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Southbank Centre: Think Aloud
29 minutes | Jun 25, 2020
Jean Paul Gaultier in conversation
In 2019, Jean Paul Gaultier brought his Fashion Freak Show – called a 'fabulous fiesta of fabric and flesh' by The Guardian – to the Southbank Centre. But before his extravaganza exploded onto the stage at Royal Festival Hall, the designer himself appeared here in conversation with TV presenter Anita Rani, reflecting on his decades in fashion. Born in a Paris suburb in 1952, Gaultier started his career at Pierre Cardin at the age of just 18. He has gone on to rise to the top of the fashion world with his own label, ruffling industry feathers and dressing huge stars – including Madonna in the now-infamous bustier – along the way. Hear him discuss his childhood inspirations, his love of British eccentricity and his vision for the future of the fashion industry in our podcast.
33 minutes | Jun 18, 2020
Malala Yousafzai In Conversation with Jude Kelly
Malala Yousafzai's activist work championing the educational rights of girls led to her being shot by a Taliban gunman in 2012, when she was just 15 – but she refused to be silenced. She came to the Southbank Centre to launch her memoir I Am Malala on Sunday 20 October 2013, appearing in conversation with former Southbank Centre Artistic Director Jude Kelly. The following year, Yousafzai became the youngest ever Nobel laureate. In our recording of that talk, hear Yousafzai speak about sibling rivalry, her love for the landscape of her home in Pakistan's Swat Valley, and, of course, her belief in the power of education. 'We need to change the ideology. We need to tell people what the real power is. You are not powerful if you have a gun, because through guns you can only kill. You are powerful when you have a book, when you have a pen, because through pens you can save lives. And that's the change that we want to bring in our society.'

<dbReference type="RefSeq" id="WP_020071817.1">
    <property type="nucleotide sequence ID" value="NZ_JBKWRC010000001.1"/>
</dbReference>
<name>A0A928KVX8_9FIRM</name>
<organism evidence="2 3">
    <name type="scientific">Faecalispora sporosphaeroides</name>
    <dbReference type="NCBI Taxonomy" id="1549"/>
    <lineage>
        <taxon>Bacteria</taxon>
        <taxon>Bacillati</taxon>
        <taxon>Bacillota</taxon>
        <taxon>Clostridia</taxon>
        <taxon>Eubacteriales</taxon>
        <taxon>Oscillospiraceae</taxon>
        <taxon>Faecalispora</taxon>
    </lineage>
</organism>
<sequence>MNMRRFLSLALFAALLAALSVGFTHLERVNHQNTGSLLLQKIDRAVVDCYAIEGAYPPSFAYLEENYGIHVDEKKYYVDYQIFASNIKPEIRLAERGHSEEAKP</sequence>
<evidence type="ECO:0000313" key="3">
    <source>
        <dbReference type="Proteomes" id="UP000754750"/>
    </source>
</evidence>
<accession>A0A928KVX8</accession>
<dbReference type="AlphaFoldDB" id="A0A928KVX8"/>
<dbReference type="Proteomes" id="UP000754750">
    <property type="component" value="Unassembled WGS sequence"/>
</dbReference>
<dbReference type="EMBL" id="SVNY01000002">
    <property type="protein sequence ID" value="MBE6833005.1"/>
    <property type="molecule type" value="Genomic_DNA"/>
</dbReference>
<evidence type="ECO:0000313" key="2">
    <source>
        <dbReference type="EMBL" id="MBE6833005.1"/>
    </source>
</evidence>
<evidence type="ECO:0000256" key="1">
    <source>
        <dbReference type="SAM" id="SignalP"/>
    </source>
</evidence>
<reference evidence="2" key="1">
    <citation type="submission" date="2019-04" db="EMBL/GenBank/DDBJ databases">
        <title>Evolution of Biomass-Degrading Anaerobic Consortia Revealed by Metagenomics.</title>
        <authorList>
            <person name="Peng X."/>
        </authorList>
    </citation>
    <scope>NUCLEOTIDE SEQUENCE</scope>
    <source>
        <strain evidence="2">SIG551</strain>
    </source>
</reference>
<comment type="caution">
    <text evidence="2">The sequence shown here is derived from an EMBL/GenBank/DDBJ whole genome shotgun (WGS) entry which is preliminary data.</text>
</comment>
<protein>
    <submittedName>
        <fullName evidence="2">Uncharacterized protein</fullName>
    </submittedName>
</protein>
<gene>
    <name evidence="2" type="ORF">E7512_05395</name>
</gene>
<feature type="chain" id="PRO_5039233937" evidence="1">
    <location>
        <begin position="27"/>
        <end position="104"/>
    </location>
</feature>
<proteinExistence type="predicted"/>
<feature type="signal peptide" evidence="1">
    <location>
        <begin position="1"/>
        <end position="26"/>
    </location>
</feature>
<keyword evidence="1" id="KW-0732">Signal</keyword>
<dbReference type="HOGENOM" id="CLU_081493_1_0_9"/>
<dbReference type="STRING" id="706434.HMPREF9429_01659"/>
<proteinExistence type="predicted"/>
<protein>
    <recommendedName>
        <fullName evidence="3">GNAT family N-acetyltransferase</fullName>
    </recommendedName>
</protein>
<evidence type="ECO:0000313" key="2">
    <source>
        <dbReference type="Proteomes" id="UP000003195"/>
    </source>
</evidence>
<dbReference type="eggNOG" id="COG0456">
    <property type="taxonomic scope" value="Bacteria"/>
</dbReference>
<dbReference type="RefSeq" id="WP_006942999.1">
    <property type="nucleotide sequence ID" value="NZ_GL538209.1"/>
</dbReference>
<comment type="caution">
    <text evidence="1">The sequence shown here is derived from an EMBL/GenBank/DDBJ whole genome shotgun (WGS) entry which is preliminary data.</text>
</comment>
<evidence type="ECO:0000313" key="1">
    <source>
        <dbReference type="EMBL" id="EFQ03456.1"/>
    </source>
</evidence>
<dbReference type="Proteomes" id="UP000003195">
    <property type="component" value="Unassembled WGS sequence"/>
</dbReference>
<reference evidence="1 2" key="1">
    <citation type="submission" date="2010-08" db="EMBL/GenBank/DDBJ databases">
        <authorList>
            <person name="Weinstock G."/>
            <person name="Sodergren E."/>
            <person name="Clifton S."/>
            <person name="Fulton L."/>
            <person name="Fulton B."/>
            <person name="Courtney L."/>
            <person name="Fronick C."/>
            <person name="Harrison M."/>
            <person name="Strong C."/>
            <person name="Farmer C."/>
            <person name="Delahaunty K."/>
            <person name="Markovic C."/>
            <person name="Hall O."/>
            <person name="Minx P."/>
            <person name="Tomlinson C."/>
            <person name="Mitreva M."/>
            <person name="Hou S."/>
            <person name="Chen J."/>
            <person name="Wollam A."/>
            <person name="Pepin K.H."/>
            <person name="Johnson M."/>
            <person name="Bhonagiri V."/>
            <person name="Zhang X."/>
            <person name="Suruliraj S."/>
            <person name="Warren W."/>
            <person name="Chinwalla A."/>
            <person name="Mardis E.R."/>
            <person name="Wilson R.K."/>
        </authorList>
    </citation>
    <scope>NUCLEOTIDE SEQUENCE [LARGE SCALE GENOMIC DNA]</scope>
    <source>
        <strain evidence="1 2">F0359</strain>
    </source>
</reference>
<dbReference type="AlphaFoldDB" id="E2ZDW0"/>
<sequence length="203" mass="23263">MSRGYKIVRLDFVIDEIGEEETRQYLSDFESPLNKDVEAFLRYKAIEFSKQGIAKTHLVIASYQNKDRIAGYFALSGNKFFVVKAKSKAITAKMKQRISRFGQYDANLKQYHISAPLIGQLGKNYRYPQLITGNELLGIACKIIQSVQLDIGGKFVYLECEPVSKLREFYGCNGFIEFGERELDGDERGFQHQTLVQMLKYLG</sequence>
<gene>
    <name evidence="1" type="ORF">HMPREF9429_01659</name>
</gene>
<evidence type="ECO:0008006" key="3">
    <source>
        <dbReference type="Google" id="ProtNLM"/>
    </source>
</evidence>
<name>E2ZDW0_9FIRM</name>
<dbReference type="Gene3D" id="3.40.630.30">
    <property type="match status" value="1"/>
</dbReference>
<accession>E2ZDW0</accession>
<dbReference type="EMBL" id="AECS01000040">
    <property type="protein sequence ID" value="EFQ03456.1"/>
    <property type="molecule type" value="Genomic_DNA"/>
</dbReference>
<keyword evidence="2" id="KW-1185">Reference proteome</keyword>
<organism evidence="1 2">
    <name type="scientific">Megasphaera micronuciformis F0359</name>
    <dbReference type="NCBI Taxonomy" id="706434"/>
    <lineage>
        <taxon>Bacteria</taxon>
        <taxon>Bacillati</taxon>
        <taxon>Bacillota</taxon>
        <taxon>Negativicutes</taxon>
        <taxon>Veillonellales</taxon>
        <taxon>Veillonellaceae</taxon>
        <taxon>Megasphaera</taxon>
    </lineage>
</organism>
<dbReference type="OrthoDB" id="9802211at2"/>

22 minutes | Apr 21, 2020
A fly’s-eye-view of Among the Trees
Join poet Holly Corfield Carr, exploring human and non-human ways of looking at and listening to trees, in this podcast from Hayward Gallery's Among the Trees exhibition. Holly considers artworks by Giuseppe Penone, Robert Smithson, Roxy Paine and Mariele Neudecker, and interweaves her own words with poems by Vahni Capildeo, Emily Dickinson, Sasha Dugdale and Alice Oswald.
27 minutes | Apr 16, 2020
Artist interview: George Shaw and Patrick Langley